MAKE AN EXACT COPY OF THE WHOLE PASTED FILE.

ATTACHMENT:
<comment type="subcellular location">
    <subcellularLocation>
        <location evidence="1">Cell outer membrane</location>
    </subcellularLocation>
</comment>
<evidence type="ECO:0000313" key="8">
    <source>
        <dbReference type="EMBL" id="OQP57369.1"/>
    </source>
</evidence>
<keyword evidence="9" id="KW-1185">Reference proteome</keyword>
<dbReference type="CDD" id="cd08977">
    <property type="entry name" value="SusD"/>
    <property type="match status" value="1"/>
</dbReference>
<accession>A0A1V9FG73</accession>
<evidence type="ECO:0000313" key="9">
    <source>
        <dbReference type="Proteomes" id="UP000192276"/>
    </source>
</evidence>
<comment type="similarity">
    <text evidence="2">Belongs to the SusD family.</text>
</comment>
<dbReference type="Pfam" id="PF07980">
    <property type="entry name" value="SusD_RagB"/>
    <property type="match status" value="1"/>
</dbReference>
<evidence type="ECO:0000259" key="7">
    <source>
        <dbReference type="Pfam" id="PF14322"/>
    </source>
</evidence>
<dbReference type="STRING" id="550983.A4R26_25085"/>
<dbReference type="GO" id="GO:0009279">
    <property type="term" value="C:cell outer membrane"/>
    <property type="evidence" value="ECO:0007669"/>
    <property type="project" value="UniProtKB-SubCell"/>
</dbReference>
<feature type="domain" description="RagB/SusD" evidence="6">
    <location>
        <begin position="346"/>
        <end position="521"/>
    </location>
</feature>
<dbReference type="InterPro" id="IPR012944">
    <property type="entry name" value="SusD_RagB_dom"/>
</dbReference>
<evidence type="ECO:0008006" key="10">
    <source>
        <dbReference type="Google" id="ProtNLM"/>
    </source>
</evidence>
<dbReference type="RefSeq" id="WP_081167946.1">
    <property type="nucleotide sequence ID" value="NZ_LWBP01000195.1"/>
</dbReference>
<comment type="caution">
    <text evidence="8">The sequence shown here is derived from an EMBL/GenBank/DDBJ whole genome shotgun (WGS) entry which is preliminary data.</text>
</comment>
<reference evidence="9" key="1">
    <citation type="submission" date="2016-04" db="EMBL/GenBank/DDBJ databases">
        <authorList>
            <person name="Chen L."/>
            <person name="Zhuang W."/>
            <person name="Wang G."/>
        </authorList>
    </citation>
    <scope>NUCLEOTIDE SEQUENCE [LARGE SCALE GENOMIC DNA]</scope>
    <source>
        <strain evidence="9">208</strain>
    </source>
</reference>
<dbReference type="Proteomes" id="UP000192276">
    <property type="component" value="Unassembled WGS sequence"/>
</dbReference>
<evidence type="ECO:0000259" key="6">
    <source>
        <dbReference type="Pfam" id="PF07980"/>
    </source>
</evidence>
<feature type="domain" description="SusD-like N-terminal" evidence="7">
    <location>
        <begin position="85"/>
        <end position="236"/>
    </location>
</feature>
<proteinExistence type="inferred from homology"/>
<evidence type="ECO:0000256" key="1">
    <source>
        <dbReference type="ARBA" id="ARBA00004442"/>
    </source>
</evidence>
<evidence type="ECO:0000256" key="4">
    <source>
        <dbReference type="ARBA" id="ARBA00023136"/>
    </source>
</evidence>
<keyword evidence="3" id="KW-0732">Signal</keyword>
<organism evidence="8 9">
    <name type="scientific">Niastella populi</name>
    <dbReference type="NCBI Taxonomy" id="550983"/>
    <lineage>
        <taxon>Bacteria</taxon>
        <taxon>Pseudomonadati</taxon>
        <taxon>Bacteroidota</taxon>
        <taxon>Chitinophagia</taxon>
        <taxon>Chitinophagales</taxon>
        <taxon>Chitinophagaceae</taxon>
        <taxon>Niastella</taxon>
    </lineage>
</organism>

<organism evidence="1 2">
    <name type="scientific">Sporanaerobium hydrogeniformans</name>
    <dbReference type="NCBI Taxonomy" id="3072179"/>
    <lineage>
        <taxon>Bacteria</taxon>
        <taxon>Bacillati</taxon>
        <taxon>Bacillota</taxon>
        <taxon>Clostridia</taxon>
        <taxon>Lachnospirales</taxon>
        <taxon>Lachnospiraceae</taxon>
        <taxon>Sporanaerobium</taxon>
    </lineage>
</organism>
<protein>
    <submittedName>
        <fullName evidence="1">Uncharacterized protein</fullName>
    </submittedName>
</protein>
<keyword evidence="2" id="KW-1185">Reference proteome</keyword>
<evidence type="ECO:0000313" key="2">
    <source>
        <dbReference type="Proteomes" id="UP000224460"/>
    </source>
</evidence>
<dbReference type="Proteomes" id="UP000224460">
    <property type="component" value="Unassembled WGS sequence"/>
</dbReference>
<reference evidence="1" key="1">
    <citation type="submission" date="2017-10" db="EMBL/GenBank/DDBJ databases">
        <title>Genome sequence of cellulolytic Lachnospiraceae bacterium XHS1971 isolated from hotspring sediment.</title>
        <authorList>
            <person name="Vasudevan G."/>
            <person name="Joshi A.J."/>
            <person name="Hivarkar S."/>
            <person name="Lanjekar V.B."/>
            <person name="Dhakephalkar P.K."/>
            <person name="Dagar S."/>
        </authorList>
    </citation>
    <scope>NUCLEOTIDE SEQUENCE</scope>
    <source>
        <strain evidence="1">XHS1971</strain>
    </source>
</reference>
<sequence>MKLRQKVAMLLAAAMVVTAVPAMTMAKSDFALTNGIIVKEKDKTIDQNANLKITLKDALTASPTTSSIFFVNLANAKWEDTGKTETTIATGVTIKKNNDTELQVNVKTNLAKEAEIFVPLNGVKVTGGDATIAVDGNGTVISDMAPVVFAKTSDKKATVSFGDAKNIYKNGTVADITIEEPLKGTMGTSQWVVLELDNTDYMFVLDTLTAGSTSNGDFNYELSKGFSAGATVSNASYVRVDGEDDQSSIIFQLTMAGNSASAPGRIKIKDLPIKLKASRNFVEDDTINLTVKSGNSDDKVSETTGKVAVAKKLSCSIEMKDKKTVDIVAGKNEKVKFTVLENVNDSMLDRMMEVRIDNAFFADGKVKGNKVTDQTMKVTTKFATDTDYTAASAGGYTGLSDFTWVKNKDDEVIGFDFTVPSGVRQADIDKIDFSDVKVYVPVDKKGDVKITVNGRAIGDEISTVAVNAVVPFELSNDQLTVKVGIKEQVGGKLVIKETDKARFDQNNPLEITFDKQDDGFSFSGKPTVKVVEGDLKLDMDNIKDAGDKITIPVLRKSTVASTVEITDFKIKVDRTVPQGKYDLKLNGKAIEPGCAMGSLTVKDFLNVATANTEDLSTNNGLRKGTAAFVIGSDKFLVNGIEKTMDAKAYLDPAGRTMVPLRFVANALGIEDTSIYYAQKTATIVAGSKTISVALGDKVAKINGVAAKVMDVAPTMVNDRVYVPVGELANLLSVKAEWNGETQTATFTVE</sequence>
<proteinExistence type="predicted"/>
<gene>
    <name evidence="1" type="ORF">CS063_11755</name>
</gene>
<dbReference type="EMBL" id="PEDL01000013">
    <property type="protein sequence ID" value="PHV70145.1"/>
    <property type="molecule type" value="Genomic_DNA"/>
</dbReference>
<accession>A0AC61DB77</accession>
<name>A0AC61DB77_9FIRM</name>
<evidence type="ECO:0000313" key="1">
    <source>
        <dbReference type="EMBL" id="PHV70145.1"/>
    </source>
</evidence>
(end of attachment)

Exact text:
<comment type="subcellular location">
    <subcellularLocation>
        <location evidence="1">Cell outer membrane</location>
    </subcellularLocation>
</comment>
<evidence type="ECO:0000313" key="8">
    <source>
        <dbReference type="EMBL" id="OQP57369.1"/>
    </source>
</evidence>
<keyword evidence="9" id="KW-1185">Reference proteome</keyword>
<dbReference type="CDD" id="cd08977">
    <property type="entry name" value="SusD"/>
    <property type="match status" value="1"/>
</dbReference>
<accession>A0A1V9FG73</accession>
<evidence type="ECO:0000313" key="9">
    <source>
        <dbReference type="Proteomes" id="UP000192276"/>
    </source>
</evidence>
<comment type="similarity">
    <text evidence="2">Belongs to the SusD family.</text>
</comment>
<dbReference type="Pfam" id="PF07980">
    <property type="entry name" value="SusD_RagB"/>
    <property type="match status" value="1"/>
</dbReference>
<evidence type="ECO:0000259" key="7">
    <source>
        <dbReference type="Pfam" id="PF14322"/>
    </source>
</evidence>
<dbReference type="STRING" id="550983.A4R26_25085"/>
<dbReference type="GO" id="GO:0009279">
    <property type="term" value="C:cell outer membrane"/>
    <property type="evidence" value="ECO:0007669"/>
    <property type="project" value="UniProtKB-SubCell"/>
</dbReference>
<feature type="domain" description="RagB/SusD" evidence="6">
    <location>
        <begin position="346"/>
        <end position="521"/>
    </location>
</feature>
<dbReference type="InterPro" id="IPR012944">
    <property type="entry name" value="SusD_RagB_dom"/>
</dbReference>
<evidence type="ECO:0008006" key="10">
    <source>
        <dbReference type="Google" id="ProtNLM"/>
    </source>
</evidence>
<dbReference type="RefSeq" id="WP_081167946.1">
    <property type="nucleotide sequence ID" value="NZ_LWBP01000195.1"/>
</dbReference>
<comment type="caution">
    <text evidence="8">The sequence shown here is derived from an EMBL/GenBank/DDBJ whole genome shotgun (WGS) entry which is preliminary data.</text>
</comment>
<reference evidence="9" key="1">
    <citation type="submission" date="2016-04" db="EMBL/GenBank/DDBJ databases">
        <authorList>
            <person name="Chen L."/>
            <person name="Zhuang W."/>
            <person name="Wang G."/>
        </authorList>
    </citation>
    <scope>NUCLEOTIDE SEQUENCE [LARGE SCALE GENOMIC DNA]</scope>
    <source>
        <strain evidence="9">208</strain>
    </source>
</reference>
<dbReference type="Proteomes" id="UP000192276">
    <property type="component" value="Unassembled WGS sequence"/>
</dbReference>
<evidence type="ECO:0000259" key="6">
    <source>
        <dbReference type="Pfam" id="PF07980"/>
    </source>
</evidence>
<feature type="domain" description="SusD-like N-terminal" evidence="7">
    <location>
        <begin position="85"/>
        <end position="236"/>
    </location>
</feature>
<proteinExistence type="inferred from homology"/>
<evidence type="ECO:0000256" key="1">
    <source>
        <dbReference type="ARBA" id="ARBA00004442"/>
    </source>
</evidence>
<evidence type="ECO:0000256" key="4">
    <source>
        <dbReference type="ARBA" id="ARBA00023136"/>
    </source>
</evidence>
<keyword evidence="3" id="KW-0732">Signal</keyword>
<organism evidence="8 9">
    <name type="scientific">Niastella populi</name>
    <dbReference type="NCBI Taxonomy" id="550983"/>
    <lineage>
        <taxon>Bacteria</taxon>
        <taxon>Pseudomonadati</taxon>
        <taxon>Bacteroidota</taxon>
        <taxon>Chitinophagia</taxon>
        <taxon>Chitinophagales</taxon>
        <taxon>Chitinophagaceae</taxon>
        <taxon>Niastella</taxon>
    </lineage>
</organism>

<organism evidence="1 2">
    <name type="scientific">Sporanaerobium hydrogeniformans</name>
    <dbReference type="NCBI Taxonomy" id="3072179"/>
    <lineage>
        <taxon>Bacteria</taxon>
        <taxon>Bacillati</taxon>
        <taxon>Bacillota</taxon>
        <taxon>Clostridia</taxon>
        <taxon>Lachnospirales</taxon>
        <taxon>Lachnospiraceae</taxon>
        <taxon>Sporanaerobium</taxon>
    </lineage>
</organism>
<protein>
    <submittedName>
        <fullName evidence="1">Uncharacterized protein</fullName>
    </submittedName>
</protein>
<keyword evidence="2" id="KW-1185">Reference proteome</keyword>
<evidence type="ECO:0000313" key="2">
    <source>
        <dbReference type="Proteomes" id="UP000224460"/>
    </source>
</evidence>
<dbReference type="Proteomes" id="UP000224460">
    <property type="component" value="Unassembled WGS sequence"/>
</dbReference>
<reference evidence="1" key="1">
    <citation type="submission" date="2017-10" db="EMBL/GenBank/DDBJ databases">
        <title>Genome sequence of cellulolytic Lachnospiraceae bacterium XHS1971 isolated from hotspring sediment.</title>
        <authorList>
            <person name="Vasudevan G."/>
            <person name="Joshi A.J."/>
            <person name="Hivarkar S."/>
            <person name="Lanjekar V.B."/>
            <person name="Dhakephalkar P.K."/>
            <person name="Dagar S."/>
        </authorList>
    </citation>
    <scope>NUCLEOTIDE SEQUENCE</scope>
    <source>
        <strain evidence="1">XHS1971</strain>
    </source>
</reference>
<sequence>MKLRQKVAMLLAAAMVVTAVPAMTMAKSDFALTNGIIVKEKDKTIDQNANLKITLKDALTASPTTSSIFFVNLANAKWEDTGKTETTIATGVTIKKNNDTELQVNVKTNLAKEAEIFVPLNGVKVTGGDATIAVDGNGTVISDMAPVVFAKTSDKKATVSFGDAKNIYKNGTVADITIEEPLKGTMGTSQWVVLELDNTDYMFVLDTLTAGSTSNGDFNYELSKGFSAGATVSNASYVRVDGEDDQSSIIFQLTMAGNSASAPGRIKIKDLPIKLKASRNFVEDDTINLTVKSGNSDDKVSETTGKVAVAKKLSCSIEMKDKKTVDIVAGKNEKVKFTVLENVNDSMLDRMMEVRIDNAFFADGKVKGNKVTDQTMKVTTKFATDTDYTAASAGGYTGLSDFTWVKNKDDEVIGFDFTVPSGVRQADIDKIDFSDVKVYVPVDKKGDVKITVNGRAIGDEISTVAVNAVVPFELSNDQLTVKVGIKEQVGGKLVIKETDKARFDQNNPLEITFDKQDDGFSFSGKPTVKVVEGDLKLDMDNIKDAGDKITIPVLRKSTVASTVEITDFKIKVDRTVPQGKYDLKLNGKAIEPGCAMGSLTVKDFLNVATANTEDLSTNNGLRKGTAAFVIGSDKFLVNGIEKTMDAKAYLDPAGRTMVPLRFVANALGIEDTSIYYAQKTATIVAGSKTISVALGDKVAKINGVAAKVMDVAPTMVNDRVYVPVGELANLLSVKAEWNGETQTATFTVE</sequence>
<proteinExistence type="predicted"/>
<gene>
    <name evidence="1" type="ORF">CS063_11755</name>
</gene>
<dbReference type="EMBL" id="PEDL01000013">
    <property type="protein sequence ID" value="PHV70145.1"/>
    <property type="molecule type" value="Genomic_DNA"/>
</dbReference>
<accession>A0AC61DB77</accession>
<name>A0AC61DB77_9FIRM</name>
<evidence type="ECO:0000313" key="1">
    <source>
        <dbReference type="EMBL" id="PHV70145.1"/>
    </source>
</evidence>